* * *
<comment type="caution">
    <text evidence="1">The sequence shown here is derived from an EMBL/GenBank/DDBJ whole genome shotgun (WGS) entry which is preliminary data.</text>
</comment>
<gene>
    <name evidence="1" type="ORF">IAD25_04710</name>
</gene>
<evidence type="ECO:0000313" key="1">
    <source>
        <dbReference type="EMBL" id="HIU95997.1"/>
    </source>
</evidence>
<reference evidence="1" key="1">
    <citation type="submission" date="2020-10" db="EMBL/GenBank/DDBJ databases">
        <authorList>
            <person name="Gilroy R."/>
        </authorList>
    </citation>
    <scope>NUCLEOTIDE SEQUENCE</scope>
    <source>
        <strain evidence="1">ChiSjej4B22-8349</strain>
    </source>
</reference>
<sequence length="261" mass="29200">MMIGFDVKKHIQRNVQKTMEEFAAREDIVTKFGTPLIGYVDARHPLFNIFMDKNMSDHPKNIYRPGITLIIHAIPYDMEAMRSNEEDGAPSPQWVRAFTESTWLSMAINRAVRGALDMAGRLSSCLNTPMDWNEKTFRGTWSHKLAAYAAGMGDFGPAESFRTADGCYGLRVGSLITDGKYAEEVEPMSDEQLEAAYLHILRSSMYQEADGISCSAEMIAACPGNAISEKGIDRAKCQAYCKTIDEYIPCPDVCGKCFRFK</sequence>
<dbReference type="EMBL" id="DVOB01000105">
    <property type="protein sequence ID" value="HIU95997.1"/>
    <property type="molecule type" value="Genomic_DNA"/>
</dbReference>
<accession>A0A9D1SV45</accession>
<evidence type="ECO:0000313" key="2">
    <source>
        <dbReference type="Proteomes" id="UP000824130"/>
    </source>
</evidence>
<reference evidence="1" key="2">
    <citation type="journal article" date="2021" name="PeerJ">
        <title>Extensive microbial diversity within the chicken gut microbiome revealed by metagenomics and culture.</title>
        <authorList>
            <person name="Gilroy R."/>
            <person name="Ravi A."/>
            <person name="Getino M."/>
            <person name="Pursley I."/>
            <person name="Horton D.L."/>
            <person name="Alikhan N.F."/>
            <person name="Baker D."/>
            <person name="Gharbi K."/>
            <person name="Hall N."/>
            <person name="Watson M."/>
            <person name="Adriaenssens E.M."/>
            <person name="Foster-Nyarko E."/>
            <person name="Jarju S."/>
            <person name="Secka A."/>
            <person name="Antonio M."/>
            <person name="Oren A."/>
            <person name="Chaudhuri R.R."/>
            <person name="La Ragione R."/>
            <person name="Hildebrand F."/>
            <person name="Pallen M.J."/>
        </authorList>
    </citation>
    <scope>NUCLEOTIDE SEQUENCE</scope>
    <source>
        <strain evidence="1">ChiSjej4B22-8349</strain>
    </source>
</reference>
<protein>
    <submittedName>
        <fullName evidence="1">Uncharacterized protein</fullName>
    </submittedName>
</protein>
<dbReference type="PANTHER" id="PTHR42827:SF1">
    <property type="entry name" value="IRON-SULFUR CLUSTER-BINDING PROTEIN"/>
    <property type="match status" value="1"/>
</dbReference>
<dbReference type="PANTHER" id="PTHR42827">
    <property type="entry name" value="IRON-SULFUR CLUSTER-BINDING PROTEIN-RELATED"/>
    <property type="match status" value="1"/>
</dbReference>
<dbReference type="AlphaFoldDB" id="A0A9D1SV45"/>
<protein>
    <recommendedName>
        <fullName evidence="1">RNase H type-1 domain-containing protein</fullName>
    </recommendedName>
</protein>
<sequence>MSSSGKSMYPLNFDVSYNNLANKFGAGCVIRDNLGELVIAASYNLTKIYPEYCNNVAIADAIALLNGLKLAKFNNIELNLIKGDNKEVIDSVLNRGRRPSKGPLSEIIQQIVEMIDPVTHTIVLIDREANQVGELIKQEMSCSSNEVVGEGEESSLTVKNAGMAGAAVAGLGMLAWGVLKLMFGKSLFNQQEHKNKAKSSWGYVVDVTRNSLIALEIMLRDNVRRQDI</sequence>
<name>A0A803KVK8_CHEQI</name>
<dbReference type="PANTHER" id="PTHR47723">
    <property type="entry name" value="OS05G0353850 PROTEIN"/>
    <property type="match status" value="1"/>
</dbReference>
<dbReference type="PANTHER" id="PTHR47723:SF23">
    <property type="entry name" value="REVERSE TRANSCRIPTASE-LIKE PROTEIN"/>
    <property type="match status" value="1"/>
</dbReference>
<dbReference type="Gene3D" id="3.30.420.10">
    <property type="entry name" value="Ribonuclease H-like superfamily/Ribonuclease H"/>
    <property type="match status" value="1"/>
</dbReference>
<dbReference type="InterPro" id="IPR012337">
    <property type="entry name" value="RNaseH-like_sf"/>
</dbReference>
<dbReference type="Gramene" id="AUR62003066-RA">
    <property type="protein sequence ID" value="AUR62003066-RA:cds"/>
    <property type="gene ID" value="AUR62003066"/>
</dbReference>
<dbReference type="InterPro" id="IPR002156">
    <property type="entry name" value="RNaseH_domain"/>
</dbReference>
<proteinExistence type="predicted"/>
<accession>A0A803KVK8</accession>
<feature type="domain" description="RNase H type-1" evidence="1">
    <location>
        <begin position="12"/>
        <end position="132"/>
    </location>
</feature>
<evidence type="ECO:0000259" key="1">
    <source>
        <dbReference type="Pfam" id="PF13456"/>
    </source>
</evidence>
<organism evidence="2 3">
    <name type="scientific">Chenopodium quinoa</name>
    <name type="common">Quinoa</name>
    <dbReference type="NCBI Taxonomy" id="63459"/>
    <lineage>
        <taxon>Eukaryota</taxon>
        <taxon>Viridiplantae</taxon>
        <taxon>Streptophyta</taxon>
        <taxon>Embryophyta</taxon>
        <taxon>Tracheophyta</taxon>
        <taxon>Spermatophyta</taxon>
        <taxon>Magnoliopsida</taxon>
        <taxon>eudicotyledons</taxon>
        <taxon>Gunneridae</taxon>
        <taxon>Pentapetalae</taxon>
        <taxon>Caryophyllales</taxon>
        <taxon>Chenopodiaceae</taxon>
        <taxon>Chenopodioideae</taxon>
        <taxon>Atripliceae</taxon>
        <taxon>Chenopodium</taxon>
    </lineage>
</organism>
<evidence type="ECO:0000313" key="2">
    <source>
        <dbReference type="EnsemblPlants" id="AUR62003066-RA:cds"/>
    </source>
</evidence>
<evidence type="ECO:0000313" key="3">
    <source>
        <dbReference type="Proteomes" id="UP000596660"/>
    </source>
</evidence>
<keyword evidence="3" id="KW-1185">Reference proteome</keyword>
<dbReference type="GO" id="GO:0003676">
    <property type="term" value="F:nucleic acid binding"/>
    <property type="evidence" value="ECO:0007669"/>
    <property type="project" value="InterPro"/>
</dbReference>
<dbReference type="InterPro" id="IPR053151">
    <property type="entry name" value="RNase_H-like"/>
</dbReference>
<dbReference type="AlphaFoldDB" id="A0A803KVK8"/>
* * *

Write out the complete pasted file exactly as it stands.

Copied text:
<comment type="caution">
    <text evidence="1">The sequence shown here is derived from an EMBL/GenBank/DDBJ whole genome shotgun (WGS) entry which is preliminary data.</text>
</comment>
<gene>
    <name evidence="1" type="ORF">IAD25_04710</name>
</gene>
<evidence type="ECO:0000313" key="1">
    <source>
        <dbReference type="EMBL" id="HIU95997.1"/>
    </source>
</evidence>
<reference evidence="1" key="1">
    <citation type="submission" date="2020-10" db="EMBL/GenBank/DDBJ databases">
        <authorList>
            <person name="Gilroy R."/>
        </authorList>
    </citation>
    <scope>NUCLEOTIDE SEQUENCE</scope>
    <source>
        <strain evidence="1">ChiSjej4B22-8349</strain>
    </source>
</reference>
<sequence length="261" mass="29200">MMIGFDVKKHIQRNVQKTMEEFAAREDIVTKFGTPLIGYVDARHPLFNIFMDKNMSDHPKNIYRPGITLIIHAIPYDMEAMRSNEEDGAPSPQWVRAFTESTWLSMAINRAVRGALDMAGRLSSCLNTPMDWNEKTFRGTWSHKLAAYAAGMGDFGPAESFRTADGCYGLRVGSLITDGKYAEEVEPMSDEQLEAAYLHILRSSMYQEADGISCSAEMIAACPGNAISEKGIDRAKCQAYCKTIDEYIPCPDVCGKCFRFK</sequence>
<dbReference type="EMBL" id="DVOB01000105">
    <property type="protein sequence ID" value="HIU95997.1"/>
    <property type="molecule type" value="Genomic_DNA"/>
</dbReference>
<accession>A0A9D1SV45</accession>
<evidence type="ECO:0000313" key="2">
    <source>
        <dbReference type="Proteomes" id="UP000824130"/>
    </source>
</evidence>
<reference evidence="1" key="2">
    <citation type="journal article" date="2021" name="PeerJ">
        <title>Extensive microbial diversity within the chicken gut microbiome revealed by metagenomics and culture.</title>
        <authorList>
            <person name="Gilroy R."/>
            <person name="Ravi A."/>
            <person name="Getino M."/>
            <person name="Pursley I."/>
            <person name="Horton D.L."/>
            <person name="Alikhan N.F."/>
            <person name="Baker D."/>
            <person name="Gharbi K."/>
            <person name="Hall N."/>
            <person name="Watson M."/>
            <person name="Adriaenssens E.M."/>
            <person name="Foster-Nyarko E."/>
            <person name="Jarju S."/>
            <person name="Secka A."/>
            <person name="Antonio M."/>
            <person name="Oren A."/>
            <person name="Chaudhuri R.R."/>
            <person name="La Ragione R."/>
            <person name="Hildebrand F."/>
            <person name="Pallen M.J."/>
        </authorList>
    </citation>
    <scope>NUCLEOTIDE SEQUENCE</scope>
    <source>
        <strain evidence="1">ChiSjej4B22-8349</strain>
    </source>
</reference>
<protein>
    <submittedName>
        <fullName evidence="1">Uncharacterized protein</fullName>
    </submittedName>
</protein>
<dbReference type="PANTHER" id="PTHR42827:SF1">
    <property type="entry name" value="IRON-SULFUR CLUSTER-BINDING PROTEIN"/>
    <property type="match status" value="1"/>
</dbReference>
<dbReference type="PANTHER" id="PTHR42827">
    <property type="entry name" value="IRON-SULFUR CLUSTER-BINDING PROTEIN-RELATED"/>
    <property type="match status" value="1"/>
</dbReference>
<dbReference type="AlphaFoldDB" id="A0A9D1SV45"/>
<protein>
    <recommendedName>
        <fullName evidence="1">RNase H type-1 domain-containing protein</fullName>
    </recommendedName>
</protein>
<sequence>MSSSGKSMYPLNFDVSYNNLANKFGAGCVIRDNLGELVIAASYNLTKIYPEYCNNVAIADAIALLNGLKLAKFNNIELNLIKGDNKEVIDSVLNRGRRPSKGPLSEIIQQIVEMIDPVTHTIVLIDREANQVGELIKQEMSCSSNEVVGEGEESSLTVKNAGMAGAAVAGLGMLAWGVLKLMFGKSLFNQQEHKNKAKSSWGYVVDVTRNSLIALEIMLRDNVRRQDI</sequence>
<name>A0A803KVK8_CHEQI</name>
<dbReference type="PANTHER" id="PTHR47723">
    <property type="entry name" value="OS05G0353850 PROTEIN"/>
    <property type="match status" value="1"/>
</dbReference>
<dbReference type="PANTHER" id="PTHR47723:SF23">
    <property type="entry name" value="REVERSE TRANSCRIPTASE-LIKE PROTEIN"/>
    <property type="match status" value="1"/>
</dbReference>
<dbReference type="Gene3D" id="3.30.420.10">
    <property type="entry name" value="Ribonuclease H-like superfamily/Ribonuclease H"/>
    <property type="match status" value="1"/>
</dbReference>
<dbReference type="InterPro" id="IPR012337">
    <property type="entry name" value="RNaseH-like_sf"/>
</dbReference>
<dbReference type="Gramene" id="AUR62003066-RA">
    <property type="protein sequence ID" value="AUR62003066-RA:cds"/>
    <property type="gene ID" value="AUR62003066"/>
</dbReference>
<dbReference type="InterPro" id="IPR002156">
    <property type="entry name" value="RNaseH_domain"/>
</dbReference>
<proteinExistence type="predicted"/>
<accession>A0A803KVK8</accession>
<feature type="domain" description="RNase H type-1" evidence="1">
    <location>
        <begin position="12"/>
        <end position="132"/>
    </location>
</feature>
<evidence type="ECO:0000259" key="1">
    <source>
        <dbReference type="Pfam" id="PF13456"/>
    </source>
</evidence>
<organism evidence="2 3">
    <name type="scientific">Chenopodium quinoa</name>
    <name type="common">Quinoa</name>
    <dbReference type="NCBI Taxonomy" id="63459"/>
    <lineage>
        <taxon>Eukaryota</taxon>
        <taxon>Viridiplantae</taxon>
        <taxon>Streptophyta</taxon>
        <taxon>Embryophyta</taxon>
        <taxon>Tracheophyta</taxon>
        <taxon>Spermatophyta</taxon>
        <taxon>Magnoliopsida</taxon>
        <taxon>eudicotyledons</taxon>
        <taxon>Gunneridae</taxon>
        <taxon>Pentapetalae</taxon>
        <taxon>Caryophyllales</taxon>
        <taxon>Chenopodiaceae</taxon>
        <taxon>Chenopodioideae</taxon>
        <taxon>Atripliceae</taxon>
        <taxon>Chenopodium</taxon>
    </lineage>
</organism>
<evidence type="ECO:0000313" key="2">
    <source>
        <dbReference type="EnsemblPlants" id="AUR62003066-RA:cds"/>
    </source>
</evidence>
<evidence type="ECO:0000313" key="3">
    <source>
        <dbReference type="Proteomes" id="UP000596660"/>
    </source>
</evidence>
<keyword evidence="3" id="KW-1185">Reference proteome</keyword>
<dbReference type="GO" id="GO:0003676">
    <property type="term" value="F:nucleic acid binding"/>
    <property type="evidence" value="ECO:0007669"/>
    <property type="project" value="InterPro"/>
</dbReference>
<dbReference type="InterPro" id="IPR053151">
    <property type="entry name" value="RNase_H-like"/>
</dbReference>
<dbReference type="AlphaFoldDB" id="A0A803KVK8"/>